How To Use Templates



    Understanding Regulations

    Start by reviewing the regulations that apply to your business. This will help you get familiarized with how regulations are written. They can be very confusing. When you’ve gotten that feeling of being overwhelmed, you’ll know you’re on the right track. That’s where the templates come in handy.

    How to find cannabis regulations for California State

    Cannabis-infused product manufacturers can view regulations at the Manufactured Cannabis Safety Branch website www.cdph.ca.gov.*

    *Templates and regulation details for cannabis retailers, distributors, testing labs, and cultivators will be coming soon!

    Understanding Templates

    Every template has been cross referenced with the relevant section(s) of code for California Manufacturing Licenses. A template can consist of 1 or more of the following:

    • “Procedure” template
    • “Training” template
    • “Log” template
    • “Form” template

    The purpose of these templates is to give you a jump start in developing or improving the standard operating procedures that will be used to maintain compliance but also create consistent, high quality products. Templates are meant to be customized to your needs, but remember - anything you write you will be held accountable to during an audit or investigation. This means you have to keep your employees and colleagues accountable.


    Anatomy of a template

    Every template is made up of 2 sections; a header and a content area.  

    The Header Area

    The header is at the top of every template and looks like this:

    It is broken up into 8 parts:

    1. Company name - Enter your company’s name.
    2. SOP number - ????
    3. Author and date - Enter the name of the person customizing the template, and the date the template was completed.
    4. Section Number and template title - Do not touch the section number. This refers to the California regulation that was referenced to create this template. Below the section Number, is the template name.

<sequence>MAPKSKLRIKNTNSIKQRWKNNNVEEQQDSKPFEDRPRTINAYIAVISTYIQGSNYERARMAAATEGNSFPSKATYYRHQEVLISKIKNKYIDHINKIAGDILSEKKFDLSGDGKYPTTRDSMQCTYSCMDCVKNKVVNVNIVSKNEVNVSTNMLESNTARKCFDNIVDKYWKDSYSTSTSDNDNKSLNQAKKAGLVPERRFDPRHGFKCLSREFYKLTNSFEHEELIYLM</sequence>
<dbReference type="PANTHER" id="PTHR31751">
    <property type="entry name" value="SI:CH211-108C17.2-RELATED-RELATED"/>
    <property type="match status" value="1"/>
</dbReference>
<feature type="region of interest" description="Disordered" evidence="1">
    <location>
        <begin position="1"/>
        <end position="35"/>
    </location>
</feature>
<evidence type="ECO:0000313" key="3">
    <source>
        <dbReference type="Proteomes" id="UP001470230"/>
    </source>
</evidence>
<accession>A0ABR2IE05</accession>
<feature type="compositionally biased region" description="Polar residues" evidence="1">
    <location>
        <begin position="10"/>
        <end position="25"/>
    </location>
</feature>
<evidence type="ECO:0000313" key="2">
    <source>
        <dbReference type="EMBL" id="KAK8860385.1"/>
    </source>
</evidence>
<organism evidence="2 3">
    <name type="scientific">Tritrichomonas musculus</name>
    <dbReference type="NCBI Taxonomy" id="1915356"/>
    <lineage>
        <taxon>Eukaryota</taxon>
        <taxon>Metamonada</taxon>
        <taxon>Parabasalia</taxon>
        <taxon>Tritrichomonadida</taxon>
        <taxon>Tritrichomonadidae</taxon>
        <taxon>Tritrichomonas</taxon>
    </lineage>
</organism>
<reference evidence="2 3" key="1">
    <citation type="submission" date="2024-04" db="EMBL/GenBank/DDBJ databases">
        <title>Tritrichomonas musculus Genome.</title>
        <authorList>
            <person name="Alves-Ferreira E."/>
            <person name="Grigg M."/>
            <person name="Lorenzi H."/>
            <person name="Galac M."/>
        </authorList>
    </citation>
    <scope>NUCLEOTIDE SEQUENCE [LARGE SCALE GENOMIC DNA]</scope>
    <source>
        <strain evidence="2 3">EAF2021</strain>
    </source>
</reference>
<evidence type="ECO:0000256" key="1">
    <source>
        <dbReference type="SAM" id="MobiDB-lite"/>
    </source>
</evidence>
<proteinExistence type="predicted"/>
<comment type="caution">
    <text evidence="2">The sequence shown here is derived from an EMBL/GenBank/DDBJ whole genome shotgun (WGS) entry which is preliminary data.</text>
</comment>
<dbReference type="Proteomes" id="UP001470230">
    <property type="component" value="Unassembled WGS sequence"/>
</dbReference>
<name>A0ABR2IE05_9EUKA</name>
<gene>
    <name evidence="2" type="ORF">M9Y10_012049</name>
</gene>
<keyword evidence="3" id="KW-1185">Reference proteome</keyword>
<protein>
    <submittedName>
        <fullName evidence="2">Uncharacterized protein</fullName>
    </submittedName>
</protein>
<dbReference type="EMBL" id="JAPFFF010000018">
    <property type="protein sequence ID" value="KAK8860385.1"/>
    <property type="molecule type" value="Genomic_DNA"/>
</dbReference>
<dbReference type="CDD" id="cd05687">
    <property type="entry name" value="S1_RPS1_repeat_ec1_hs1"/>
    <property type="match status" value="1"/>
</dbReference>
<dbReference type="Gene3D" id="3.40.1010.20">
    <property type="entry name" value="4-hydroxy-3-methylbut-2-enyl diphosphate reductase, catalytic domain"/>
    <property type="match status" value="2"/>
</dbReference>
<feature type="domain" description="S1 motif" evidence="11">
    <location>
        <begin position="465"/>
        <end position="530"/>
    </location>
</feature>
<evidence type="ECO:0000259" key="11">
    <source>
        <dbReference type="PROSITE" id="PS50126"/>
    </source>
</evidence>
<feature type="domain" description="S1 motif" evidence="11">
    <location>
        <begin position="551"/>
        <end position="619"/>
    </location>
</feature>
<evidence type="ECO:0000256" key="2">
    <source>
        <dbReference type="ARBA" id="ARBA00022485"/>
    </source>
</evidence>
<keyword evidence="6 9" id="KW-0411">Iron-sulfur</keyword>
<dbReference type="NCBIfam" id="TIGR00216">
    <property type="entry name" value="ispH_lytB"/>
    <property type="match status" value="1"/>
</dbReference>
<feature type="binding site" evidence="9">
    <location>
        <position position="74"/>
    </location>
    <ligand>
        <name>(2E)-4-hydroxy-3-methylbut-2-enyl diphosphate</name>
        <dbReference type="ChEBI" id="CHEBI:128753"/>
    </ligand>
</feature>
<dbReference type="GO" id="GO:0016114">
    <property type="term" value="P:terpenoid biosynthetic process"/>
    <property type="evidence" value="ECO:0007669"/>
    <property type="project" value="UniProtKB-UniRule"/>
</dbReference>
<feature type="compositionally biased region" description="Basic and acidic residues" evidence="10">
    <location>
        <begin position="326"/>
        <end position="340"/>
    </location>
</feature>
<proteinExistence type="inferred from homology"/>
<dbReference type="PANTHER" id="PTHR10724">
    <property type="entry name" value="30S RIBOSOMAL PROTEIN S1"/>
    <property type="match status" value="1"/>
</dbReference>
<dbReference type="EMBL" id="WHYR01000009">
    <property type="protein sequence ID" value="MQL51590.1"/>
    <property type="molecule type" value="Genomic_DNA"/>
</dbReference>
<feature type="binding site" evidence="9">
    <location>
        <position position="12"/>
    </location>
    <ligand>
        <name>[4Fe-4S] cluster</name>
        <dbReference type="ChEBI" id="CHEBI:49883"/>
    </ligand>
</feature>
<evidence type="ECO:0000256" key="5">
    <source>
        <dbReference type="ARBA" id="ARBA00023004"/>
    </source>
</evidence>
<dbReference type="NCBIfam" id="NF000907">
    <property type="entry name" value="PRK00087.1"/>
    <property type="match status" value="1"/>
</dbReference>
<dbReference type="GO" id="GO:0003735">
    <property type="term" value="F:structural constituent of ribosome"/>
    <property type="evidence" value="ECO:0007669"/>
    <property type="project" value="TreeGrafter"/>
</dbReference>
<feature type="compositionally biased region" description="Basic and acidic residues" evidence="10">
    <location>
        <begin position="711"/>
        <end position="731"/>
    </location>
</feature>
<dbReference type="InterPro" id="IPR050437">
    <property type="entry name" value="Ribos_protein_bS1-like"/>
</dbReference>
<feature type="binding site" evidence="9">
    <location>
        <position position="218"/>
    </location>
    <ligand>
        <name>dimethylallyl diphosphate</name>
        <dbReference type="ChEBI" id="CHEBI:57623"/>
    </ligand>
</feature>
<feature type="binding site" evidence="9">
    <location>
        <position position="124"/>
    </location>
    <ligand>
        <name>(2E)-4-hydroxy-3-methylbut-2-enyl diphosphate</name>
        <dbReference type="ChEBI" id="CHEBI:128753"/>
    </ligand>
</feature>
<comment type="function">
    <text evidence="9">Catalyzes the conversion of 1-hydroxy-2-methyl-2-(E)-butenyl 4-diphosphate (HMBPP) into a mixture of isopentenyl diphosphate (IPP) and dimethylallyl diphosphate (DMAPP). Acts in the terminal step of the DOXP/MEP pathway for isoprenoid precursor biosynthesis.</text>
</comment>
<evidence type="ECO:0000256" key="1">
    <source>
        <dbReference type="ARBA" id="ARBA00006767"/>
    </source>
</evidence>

5. Approval Signature and date - The person designated to approve the template should sign and date.
    6. Date issued, revised, and revision number - Enter the date the template was originally approved (issue date), the last date the template was revised and approved (revision date), and the current version number (revision number).
    7. QA approval - The person designated to review the template should sign and date.

    The Content Area

    All information found beneath the header area is part of the content area. Information found in the content area may include:

    • table of contents
    • table and logs
    • instructions
    • descriptions like purpose, scope, responsibilities, step by step procedures and more.

    What you find in the content are will vary based on the type of template you are looking at. But remember, the content area is where you really need to focus on customizing in order to meet compliance requirements and tailor the templates to your cannabis business needs.


    Customize Policy Templates

    Every template will include a policy template. This is the cornerstone of every template bundle. Don’t just scan it, read it. Do your best to understand.  As you read, keep these questions in mind:

    • Are there parts of this policy template that don’t relate to your business?
    • Are there processes in your operation that relevant but missing from this template?